I am also mixed up as to whether Photoshop Elements Techniques, and Photoshop Elements user are the same magazine ?? as I have 2 different passwords for each.

  2. Ed

    February 21, 2013 at 9:49 am

    I upgraded from pse 9 to pse 11. I imported photos and tags. I am unable to retrieve those photos by clicking on arrow; unless I first exit the organizer and then come back.
    Can you help with this?

  3. Steven

    February 23, 2013 at 3:36 am

    Two day’s ago I upgraded from 9 to 11. I don’t understand the organizer at all. It”s as if all my photos are all mixed up. I don’t like this new organizer at all. Have been with pse for years.

  4. Lanis B

    February 25, 2013 at 3:40 pm

    A couple of great tips I didn’t know before. Love discovering new things in this app. What a bargain.

  5. Ed

    March 2, 2013 at 10:17 am

    I upgraded from pse 9 to pse 11. I imported photos and tags. I am unable to retrieve those photos by clicking on arrow; unless I first exit the organizer and then come back.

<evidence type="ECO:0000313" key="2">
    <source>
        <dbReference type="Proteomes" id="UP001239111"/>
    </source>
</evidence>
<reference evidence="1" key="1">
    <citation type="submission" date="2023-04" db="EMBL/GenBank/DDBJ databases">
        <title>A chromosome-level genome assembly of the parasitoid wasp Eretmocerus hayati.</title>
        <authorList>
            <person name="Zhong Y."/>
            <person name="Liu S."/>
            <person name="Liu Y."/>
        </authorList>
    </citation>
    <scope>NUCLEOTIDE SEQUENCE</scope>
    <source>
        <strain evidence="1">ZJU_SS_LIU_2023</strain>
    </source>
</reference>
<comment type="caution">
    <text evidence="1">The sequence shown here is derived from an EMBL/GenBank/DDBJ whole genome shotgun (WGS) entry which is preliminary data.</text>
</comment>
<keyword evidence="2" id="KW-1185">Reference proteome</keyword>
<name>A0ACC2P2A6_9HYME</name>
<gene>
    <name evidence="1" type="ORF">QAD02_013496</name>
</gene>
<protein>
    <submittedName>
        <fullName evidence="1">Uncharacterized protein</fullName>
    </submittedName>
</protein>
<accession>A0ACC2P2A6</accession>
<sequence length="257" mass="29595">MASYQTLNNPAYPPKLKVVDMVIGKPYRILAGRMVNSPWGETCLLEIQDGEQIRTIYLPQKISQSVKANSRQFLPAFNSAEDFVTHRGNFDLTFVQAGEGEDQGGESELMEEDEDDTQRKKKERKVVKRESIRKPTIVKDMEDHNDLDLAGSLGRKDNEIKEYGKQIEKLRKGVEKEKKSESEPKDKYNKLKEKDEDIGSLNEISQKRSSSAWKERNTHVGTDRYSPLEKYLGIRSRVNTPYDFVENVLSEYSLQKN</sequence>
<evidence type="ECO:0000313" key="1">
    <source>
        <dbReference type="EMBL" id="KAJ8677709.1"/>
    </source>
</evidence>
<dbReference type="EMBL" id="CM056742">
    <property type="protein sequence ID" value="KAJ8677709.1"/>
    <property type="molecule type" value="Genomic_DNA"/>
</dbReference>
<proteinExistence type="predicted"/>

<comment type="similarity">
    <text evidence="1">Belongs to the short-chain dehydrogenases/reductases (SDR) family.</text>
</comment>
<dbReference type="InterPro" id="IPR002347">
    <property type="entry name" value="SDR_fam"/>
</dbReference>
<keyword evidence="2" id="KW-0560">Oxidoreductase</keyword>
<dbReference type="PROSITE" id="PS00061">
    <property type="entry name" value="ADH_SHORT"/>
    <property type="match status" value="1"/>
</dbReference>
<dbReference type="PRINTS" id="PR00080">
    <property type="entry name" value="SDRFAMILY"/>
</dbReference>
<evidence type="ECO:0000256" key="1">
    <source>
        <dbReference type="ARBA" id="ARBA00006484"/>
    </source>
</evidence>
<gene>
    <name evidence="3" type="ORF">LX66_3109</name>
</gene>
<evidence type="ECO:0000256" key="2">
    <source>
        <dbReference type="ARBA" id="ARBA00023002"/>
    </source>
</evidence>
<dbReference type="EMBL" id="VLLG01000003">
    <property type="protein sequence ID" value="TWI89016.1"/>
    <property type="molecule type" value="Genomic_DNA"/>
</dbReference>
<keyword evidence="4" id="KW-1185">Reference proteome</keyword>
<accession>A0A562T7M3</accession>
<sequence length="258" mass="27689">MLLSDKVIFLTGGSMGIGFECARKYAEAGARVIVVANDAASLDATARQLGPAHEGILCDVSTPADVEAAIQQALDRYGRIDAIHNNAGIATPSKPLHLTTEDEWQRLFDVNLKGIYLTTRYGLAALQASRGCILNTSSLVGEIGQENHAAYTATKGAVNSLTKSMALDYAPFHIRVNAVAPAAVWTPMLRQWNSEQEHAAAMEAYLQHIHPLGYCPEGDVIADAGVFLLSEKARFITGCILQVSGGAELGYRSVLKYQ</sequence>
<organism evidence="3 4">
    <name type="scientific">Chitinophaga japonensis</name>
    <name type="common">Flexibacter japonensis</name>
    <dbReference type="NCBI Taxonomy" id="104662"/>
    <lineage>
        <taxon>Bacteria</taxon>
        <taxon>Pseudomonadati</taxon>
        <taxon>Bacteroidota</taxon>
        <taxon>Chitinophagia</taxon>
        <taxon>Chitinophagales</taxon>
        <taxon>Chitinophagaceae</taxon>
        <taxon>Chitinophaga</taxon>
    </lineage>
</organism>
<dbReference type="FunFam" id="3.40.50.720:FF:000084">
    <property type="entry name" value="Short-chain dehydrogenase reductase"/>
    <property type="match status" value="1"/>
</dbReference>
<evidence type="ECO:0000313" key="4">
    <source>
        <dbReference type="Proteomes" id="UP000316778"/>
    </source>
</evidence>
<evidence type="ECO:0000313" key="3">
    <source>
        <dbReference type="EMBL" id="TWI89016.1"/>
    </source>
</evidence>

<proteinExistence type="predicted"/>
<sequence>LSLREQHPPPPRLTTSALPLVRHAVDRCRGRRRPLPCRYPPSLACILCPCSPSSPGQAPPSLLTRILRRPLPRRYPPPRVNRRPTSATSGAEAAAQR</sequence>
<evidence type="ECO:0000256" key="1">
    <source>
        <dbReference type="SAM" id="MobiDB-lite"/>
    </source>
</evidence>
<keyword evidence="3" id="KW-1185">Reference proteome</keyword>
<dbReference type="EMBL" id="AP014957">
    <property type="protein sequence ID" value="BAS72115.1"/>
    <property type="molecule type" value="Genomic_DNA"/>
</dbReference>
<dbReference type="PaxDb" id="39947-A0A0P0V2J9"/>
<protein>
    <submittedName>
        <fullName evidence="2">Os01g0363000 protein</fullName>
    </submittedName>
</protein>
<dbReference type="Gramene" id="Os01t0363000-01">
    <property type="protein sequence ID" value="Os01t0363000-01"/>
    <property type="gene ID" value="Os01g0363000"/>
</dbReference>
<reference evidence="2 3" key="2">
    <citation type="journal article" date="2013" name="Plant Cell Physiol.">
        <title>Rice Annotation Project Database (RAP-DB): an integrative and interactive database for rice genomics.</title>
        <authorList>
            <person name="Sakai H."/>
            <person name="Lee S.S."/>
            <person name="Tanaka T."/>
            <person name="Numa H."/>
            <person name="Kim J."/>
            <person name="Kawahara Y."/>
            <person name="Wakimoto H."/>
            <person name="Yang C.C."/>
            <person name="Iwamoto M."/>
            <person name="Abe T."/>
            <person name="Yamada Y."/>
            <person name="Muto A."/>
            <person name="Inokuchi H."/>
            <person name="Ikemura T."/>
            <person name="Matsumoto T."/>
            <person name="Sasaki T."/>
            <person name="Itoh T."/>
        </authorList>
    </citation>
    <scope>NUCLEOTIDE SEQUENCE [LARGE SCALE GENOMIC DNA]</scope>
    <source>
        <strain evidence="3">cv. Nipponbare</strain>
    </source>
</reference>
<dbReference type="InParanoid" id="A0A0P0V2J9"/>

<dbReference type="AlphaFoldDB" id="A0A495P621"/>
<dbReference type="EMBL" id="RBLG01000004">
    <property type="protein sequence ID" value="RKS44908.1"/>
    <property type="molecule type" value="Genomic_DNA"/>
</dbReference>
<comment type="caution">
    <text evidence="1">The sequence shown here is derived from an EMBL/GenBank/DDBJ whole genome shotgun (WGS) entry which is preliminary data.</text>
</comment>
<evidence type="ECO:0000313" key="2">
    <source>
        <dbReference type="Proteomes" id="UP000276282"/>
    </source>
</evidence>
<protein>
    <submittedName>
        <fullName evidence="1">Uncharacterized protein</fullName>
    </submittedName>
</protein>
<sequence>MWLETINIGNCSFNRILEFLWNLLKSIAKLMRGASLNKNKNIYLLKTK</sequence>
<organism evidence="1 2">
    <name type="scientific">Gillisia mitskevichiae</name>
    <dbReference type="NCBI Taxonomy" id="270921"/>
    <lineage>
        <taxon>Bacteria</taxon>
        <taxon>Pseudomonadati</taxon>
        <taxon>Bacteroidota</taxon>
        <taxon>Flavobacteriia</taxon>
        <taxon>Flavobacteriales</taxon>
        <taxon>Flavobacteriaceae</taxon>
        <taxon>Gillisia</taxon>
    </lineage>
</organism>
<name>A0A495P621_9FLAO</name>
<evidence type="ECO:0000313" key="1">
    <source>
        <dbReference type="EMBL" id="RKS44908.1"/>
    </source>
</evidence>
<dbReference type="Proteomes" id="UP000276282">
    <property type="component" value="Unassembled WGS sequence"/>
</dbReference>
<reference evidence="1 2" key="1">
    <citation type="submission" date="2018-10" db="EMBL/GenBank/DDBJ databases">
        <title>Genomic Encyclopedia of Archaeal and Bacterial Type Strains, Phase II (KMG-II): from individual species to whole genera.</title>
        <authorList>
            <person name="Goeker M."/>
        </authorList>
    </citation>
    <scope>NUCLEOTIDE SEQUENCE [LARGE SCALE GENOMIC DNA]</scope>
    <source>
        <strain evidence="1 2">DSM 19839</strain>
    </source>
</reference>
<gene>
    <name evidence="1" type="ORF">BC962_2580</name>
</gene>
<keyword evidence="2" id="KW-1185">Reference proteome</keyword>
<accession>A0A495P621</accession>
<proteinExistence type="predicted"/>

Can you help with this?
    I’m sorry I may have missed the reply. Can you resend?

  6. Craig

    March 3, 2013 at 5:04 pm

    I’ve been a big fan of the organizer since version 5. Now I’m up to version 11. I wasn’t too excited at first about big change in format when version 11 was introduced, but overall I’m getting to like version 11 more than the earlier versions. I’m a little disappointed that they are starting to put articles in the Elements Techniques magazine about Lightroom. I like Photoshop Elements because it has a lot more to offer than Lightroom, with the exception of a few additional features in Lightroom. There’s things in CS6 that I would like to see in Elements also, but let’s stick to what we have. If the magazine starts growing, maybe then. But the magazine has been at 36 pages for a long time. Plug-ins, I love them. Let’s grow the magazine and talk about them, Lightroom, or whatever. Okay time to get off of this horse.
    I have a lot of photos that I have stacked, and it really helps getting rid of some of the clutter. One thing that I have noticed though is that if I have any stacked photos in an album, I can’t un-stack them and move them around if I want to reorganize them unless I take another step. That step would be to select all the photos that was in that stack, right-click, go to stack, remove photo from stack. Well I guess that’s more than one step, but that’s what I did. Then I can move them around and re stack them.